BERKELEY, Calif., United States
Grounded and detail-driven, water activist Rohini Nilekani is committed to helping India solve its water crisis one village at a time. Nilekani, the founder and chair of Arghyam, an NGO based in Bangalore that works to improve water and sanitation in small towns across India, spoke about the reach of her work to a near-capacity audience at UC Berkeley’s Richard C. Blum Hall Oct. 30. Her talk was presented under the aegis of Urban WASH: Paradigms for Water, Sanitation and Hygiene for the 21st Century South Asian City, an urban water initiative headquartered at UC Berkeley’s Center for South Asia Studies, and was facilitated by UC Berkeley water specialist Prof. Isha Ray, the lead faculty of this initiative.
If Nilekani’s name sounds familiar, that is because she is probably better known as the founder of Pratham Books (I-W, Oct. 26), a nonprofit publishing house that has provided more than 10 million high-quality, India-centric books to poor children in India. Most of the books are priced at around 25 rupees. Nilekani is a former journalist whose 1981 investment of Rs. 10,000 in her husband Naland Nilekani’s company, Infosys, has now made her one of India’s richest women. Forbes named her one of its “48 Heroes of Philanthropy” in 2010. “I call myself an ‘accidental philanthropist,’” she said at UC Berkeley. “Too many external factors made that money, so it should be shared forward. I feel that the money is not really mine.”
While Pratham Books continues to thrive, Nilekani decided to branch out in another direction. Why water, she was asked at the beginning of her talk. “I wanted to work on something that would have a strategic impact,” explained Nilekani. “I found that people were focused enough on education, but that no one was focusing on lifeline water.” Nilekani started the public charitable foundation Arghyam in 2005, “literally ‘jumping into the deep end,’” she quipped. The word “Arghyam” means “offering” in Sanskrit, she said. Arghyam is a funding agency based in Bangalore which facilitates implementation and research to support evidence-based advocacy and influence policy in cities and towns in 3,000 villages across India — located in mountains, deserts, flood plains and coastal areas. According to Arghyam’s figures, India has around 4,000 billion cubic meters of water, with around 1.86 BCM readily available for use.
Some cities may sit over aquifers yet prefer to get their drinking water from lakes and rivers farther away, which drives up costs and limits access. One key to Arghyam’s success is that the NGO doesn’t preach a methodology to its grantees — instead, its officers listen to the needs and challenges of each microeconomy it encounters on the ground. What works for one small town may not work in another, so Nilekani says it’s vital that Arghyam tailor its approach to each location it touches. In Kerala, it could be an open well designed to recharge levels of rain water. In Karnataka, it could be a fluoride mitigation project. In Bihar, it could mean installing a matka (clay pot) water filter in each home, or composting toilets to keep a community water supply clean.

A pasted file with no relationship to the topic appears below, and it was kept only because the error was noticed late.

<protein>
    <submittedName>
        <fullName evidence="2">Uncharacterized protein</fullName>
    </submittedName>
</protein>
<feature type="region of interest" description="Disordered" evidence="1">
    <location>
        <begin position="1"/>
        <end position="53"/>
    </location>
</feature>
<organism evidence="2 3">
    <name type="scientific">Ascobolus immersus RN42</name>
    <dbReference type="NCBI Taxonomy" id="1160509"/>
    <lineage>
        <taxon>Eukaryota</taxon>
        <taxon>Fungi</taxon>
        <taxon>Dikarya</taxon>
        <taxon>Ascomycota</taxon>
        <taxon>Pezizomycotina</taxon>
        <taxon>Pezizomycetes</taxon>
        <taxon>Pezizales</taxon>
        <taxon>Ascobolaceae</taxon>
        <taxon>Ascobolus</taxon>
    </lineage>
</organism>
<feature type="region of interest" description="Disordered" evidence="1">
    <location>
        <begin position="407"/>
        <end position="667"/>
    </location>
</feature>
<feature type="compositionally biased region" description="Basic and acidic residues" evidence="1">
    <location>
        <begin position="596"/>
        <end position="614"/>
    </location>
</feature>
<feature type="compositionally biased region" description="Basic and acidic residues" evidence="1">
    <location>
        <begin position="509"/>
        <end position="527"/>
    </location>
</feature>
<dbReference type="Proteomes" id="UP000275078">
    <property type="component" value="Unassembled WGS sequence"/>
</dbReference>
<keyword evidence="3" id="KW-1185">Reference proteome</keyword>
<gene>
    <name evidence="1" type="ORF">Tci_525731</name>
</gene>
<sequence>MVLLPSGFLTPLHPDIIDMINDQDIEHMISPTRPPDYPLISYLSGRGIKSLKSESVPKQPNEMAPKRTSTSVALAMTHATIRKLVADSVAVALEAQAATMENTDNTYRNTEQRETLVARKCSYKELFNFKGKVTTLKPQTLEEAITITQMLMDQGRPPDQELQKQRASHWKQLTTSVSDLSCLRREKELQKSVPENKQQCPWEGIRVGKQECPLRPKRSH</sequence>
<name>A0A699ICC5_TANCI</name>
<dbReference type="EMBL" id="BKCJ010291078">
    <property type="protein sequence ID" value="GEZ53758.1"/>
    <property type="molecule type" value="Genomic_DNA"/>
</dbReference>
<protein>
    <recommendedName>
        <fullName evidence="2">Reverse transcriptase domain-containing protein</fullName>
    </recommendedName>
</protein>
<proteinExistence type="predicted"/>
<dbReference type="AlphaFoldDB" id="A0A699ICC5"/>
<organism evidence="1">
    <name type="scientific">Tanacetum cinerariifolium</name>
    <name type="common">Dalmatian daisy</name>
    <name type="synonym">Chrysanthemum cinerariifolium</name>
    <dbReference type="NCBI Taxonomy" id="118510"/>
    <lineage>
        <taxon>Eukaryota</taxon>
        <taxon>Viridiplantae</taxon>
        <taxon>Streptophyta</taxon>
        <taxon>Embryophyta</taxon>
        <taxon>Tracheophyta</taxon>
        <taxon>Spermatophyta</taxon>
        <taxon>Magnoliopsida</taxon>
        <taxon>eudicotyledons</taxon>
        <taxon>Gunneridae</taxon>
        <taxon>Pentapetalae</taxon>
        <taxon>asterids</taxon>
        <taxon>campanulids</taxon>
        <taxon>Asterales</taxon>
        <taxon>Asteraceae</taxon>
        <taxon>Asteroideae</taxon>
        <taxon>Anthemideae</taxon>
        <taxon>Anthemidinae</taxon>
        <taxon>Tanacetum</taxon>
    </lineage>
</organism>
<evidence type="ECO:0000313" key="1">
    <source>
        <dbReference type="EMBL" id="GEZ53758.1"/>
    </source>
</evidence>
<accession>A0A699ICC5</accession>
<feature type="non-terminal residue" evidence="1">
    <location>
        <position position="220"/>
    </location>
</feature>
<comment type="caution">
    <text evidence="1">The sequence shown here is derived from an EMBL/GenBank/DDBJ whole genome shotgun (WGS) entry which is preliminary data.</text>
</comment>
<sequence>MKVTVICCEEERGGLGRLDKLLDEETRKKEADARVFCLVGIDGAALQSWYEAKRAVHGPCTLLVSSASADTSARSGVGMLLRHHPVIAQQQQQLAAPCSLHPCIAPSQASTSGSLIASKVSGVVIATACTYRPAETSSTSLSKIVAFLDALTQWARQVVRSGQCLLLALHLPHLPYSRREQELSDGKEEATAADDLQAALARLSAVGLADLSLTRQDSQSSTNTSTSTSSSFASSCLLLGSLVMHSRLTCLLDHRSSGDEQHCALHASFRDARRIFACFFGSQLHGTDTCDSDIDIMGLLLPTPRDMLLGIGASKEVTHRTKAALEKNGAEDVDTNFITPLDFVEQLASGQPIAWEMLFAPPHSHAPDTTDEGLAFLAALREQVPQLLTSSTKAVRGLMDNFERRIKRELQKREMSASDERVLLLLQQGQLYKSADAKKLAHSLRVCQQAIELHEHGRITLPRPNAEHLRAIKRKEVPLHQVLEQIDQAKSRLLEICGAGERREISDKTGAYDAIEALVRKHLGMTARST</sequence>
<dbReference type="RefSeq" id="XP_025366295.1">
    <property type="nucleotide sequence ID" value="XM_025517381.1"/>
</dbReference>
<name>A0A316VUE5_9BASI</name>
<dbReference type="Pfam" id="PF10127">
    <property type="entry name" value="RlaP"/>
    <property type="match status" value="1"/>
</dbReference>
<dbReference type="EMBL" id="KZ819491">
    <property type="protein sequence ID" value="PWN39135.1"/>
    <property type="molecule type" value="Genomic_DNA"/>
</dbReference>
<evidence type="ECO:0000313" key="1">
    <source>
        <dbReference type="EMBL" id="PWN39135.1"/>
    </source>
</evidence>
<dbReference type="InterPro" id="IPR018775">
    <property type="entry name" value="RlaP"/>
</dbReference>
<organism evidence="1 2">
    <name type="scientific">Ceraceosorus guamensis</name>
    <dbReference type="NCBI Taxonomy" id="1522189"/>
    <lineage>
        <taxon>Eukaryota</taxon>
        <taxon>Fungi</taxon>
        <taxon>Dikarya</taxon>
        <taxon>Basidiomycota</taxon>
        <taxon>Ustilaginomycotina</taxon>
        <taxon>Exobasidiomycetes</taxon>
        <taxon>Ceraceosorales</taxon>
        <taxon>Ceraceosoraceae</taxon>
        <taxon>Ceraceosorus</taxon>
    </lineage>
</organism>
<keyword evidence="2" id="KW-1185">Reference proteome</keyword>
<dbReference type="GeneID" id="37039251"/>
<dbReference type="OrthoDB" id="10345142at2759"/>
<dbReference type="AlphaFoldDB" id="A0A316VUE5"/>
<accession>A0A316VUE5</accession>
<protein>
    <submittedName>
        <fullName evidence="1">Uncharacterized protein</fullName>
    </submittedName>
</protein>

“We don’t come as a patron,” said Nilekani. “We believe in creating mutual partnerships.” Arghyam is especially proud of one of its most spectacular successes, “The Mulbagal Experience,” which looked at the problems in Mulbagal, a town in Kolar district, 100 kms from Bangalore. Working with a consortium of partners from government, civil society, academic, and other water sector institutions, Arghyam transformed their water system from polluted and diseased to clean. As an added bonus, their work in Mulbagal uncovered an ancient temple tank (kalyani) in the town filled with garbage, weeds and snakes — and enlisted the townspeople to clean it up and bring it back to its ancient glory.
The NGO is also working to change policy both at the grassroots panchayat level and in the Central Government, said Nilekani. Arghyam is aware of the large-scale impact of private companies such as Coca-Cola, which is accused of creating huge water shortages in Kerala, Uttar Pradesh and Tamil Nadu and inciting local activism. “We are in a time of extreme transition,” she said. “People are organizing.” Nilekani’s talk at UC Berkeley was the second in a series of lectures organized by the Sarah Kailath Memorial Lecture Series on the theme of women and leadership (the first speaker in the series was California Attorney General Kamala Harris). The lecture series derives from the Sarah Kailath Chair in India Studies, which was established by award-winning Stanford engineering professor and Padma Bhushan Thomas Kailath.
As Nilekani explained, one of the most valuable things Arghyam can give to a community is a new sense that it can find its own water solutions — even a system as small as a single schoolhouse rainwater collecting device. “Sometimes people in deep poverty can get stuck in a cycle of helplessness,” Nilekani explained. “So a small catalyst can really make a difference.”